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Magazine Web Edition > October 1989 > Hong Kong Hindu Temples 'Wait and See' for 1997

Hong Kong Hindu Temples 'Wait and See' for 1997



Like the rest of Hong Kong's 12,000 Hindus, the priests of the tiny British colony's eight Hindu temples are concerned about the 1997 return to Chinese rule. But Hari N. Sharma, managing priest of the Hindu Mandir, told HINDUISM TODAY that no matter what happens, "I will not leave, I will continue on with my Gods, whether people come or not." Mahesh Shastri, head priest of the large Happy Valley Hindu Temple, believes that "The temple will probably remain as it is," even if many Hindus leave the colony.

Hong Kong's Hindus support 8 temples, a good number for only 12,000 devotees, but well within the resources of the wealthy community. To give one example, Hindus control fully 10% of Hong Kong's lucrative garment industry. In addition to the above two temples there are centers run by Satya Sai Baba, Hari Krishna, Satya Prakash, Annapur Guru, Sadhu Vaswani and the Brahma Kumaris.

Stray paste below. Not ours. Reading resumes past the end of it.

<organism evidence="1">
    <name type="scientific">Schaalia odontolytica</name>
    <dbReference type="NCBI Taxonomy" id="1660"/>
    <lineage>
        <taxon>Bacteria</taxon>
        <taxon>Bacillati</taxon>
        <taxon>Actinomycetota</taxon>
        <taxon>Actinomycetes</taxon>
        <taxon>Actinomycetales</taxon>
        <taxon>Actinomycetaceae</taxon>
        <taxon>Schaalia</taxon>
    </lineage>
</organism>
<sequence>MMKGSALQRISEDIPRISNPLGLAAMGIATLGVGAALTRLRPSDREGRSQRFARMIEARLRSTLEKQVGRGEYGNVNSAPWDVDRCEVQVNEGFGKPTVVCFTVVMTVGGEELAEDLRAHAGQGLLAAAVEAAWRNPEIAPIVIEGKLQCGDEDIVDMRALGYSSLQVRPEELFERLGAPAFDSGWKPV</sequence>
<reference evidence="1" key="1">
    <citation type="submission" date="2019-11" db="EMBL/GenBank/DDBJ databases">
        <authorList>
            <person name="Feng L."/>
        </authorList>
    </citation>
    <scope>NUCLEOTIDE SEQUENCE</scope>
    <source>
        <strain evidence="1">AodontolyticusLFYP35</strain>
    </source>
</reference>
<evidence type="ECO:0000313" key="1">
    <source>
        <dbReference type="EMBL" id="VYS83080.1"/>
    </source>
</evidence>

The oldest shrine in Hong Kong is the Happy Valley Temple, founded in 1952 through the efforts of S.T. Melwani to fulfill the religious needs of Hong Kong's largely Sindhi community (90% of all Hindus). The only piece of land made available for the temple by the government was the Hindus' share of a cemetery being allocated among each of Hong Kong's religions in an area with the very Chinese name of "Happy Valley." The British administrators were apparently unaware that Hindus cremate their dead and have no use for a cemetery. But it was free land in a place where land prices are as high as any in the world, and the community decided to build a temple at the edge of the plot, out of sight of any of the cemetery areas overlooking a park.